Following up on a previous post, the ruling in DDR Holdings LLC v. Hotels.com wasn’t unanimous. The dissenting judge disagreed with the majority’s finding that the claims didn’t merely recite the performance of some business practice known from the pre-Internet world along with the requirement that it be done online.
According to the judge in question, DDR’s claims simply took a well-known, widely applied business practice — the idea of having a “store within a store” — and applied it with a generic computer and the Internet. For example, he said, one of the defendants previously sold vacation packages through point-of-purchase displays in its brick-and-mortar stores.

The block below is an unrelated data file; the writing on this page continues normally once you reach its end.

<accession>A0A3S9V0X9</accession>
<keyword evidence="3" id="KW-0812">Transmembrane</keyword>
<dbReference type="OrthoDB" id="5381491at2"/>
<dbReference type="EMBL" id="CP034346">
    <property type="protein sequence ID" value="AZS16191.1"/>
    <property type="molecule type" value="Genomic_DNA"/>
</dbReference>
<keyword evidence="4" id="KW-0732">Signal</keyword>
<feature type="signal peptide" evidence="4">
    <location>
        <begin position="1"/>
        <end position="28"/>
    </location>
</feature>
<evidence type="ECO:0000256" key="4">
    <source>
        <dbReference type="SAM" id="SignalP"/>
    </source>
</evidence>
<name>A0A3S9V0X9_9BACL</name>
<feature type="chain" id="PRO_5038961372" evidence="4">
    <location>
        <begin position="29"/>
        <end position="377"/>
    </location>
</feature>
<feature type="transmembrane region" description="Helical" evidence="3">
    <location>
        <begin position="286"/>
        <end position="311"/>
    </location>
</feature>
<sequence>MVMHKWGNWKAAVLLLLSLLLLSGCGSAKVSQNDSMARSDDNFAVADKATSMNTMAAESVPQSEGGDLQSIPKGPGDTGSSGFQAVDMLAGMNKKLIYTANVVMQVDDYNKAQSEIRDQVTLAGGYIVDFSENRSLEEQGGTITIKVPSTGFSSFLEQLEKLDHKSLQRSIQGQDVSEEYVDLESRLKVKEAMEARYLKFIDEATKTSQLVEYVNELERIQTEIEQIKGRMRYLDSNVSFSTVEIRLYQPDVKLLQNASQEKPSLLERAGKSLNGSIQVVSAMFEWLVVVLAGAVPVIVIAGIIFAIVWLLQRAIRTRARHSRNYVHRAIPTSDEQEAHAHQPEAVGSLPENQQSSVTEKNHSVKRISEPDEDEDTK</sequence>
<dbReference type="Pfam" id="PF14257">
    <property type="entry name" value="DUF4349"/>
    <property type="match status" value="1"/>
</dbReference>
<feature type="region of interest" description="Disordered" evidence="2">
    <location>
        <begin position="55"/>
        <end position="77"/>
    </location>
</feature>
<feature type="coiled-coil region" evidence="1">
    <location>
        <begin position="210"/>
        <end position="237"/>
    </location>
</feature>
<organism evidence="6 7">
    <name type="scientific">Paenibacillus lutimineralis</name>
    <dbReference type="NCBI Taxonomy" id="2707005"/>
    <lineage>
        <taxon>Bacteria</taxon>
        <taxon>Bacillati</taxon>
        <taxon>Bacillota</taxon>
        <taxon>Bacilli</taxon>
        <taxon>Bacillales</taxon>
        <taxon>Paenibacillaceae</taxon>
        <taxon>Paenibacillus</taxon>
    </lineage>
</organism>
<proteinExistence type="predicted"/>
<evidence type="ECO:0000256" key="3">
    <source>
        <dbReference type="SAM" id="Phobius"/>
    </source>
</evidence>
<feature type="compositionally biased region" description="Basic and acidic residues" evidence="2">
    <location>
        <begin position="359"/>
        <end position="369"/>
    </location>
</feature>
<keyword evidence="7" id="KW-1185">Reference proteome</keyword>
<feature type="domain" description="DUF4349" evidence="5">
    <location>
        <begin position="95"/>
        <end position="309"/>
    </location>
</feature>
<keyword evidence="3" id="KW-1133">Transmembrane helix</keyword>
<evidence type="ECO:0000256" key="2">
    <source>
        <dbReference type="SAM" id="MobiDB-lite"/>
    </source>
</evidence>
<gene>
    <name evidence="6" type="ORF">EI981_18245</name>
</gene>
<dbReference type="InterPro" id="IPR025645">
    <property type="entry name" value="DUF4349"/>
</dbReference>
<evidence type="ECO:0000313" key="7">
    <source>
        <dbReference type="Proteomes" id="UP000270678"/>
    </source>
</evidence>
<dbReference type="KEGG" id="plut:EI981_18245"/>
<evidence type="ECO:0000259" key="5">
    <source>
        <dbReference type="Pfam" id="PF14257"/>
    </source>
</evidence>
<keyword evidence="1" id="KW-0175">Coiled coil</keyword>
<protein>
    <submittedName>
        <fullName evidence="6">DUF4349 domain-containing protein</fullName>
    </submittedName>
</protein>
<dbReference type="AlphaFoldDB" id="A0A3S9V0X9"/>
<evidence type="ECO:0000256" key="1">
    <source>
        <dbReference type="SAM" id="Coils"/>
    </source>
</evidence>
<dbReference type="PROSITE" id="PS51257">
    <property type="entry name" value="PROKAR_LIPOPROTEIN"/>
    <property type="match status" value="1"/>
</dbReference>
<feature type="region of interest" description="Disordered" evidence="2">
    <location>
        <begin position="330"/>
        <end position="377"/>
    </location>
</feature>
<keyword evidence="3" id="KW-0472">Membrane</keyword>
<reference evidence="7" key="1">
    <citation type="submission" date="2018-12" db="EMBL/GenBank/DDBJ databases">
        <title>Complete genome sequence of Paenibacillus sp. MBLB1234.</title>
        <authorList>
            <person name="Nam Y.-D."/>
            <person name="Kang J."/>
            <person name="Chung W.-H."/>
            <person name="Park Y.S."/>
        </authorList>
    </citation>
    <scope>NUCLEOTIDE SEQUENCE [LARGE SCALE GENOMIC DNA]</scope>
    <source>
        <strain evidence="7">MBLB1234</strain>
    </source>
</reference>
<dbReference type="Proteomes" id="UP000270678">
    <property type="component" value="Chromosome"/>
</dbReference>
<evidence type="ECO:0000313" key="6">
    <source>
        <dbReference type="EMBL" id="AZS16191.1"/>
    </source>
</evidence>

The majority, however, pointed out that customers approaching a store display can’t suddenly be transported to a third party’s separate physical venue where they could buy a package without any indication they’d been browsing the second venue’s aisles or need to return to the original store after purchase. It’s the challenge of retaining control over the customer’s attention in the context of the Internet, the majority said, that the patent claims addressed.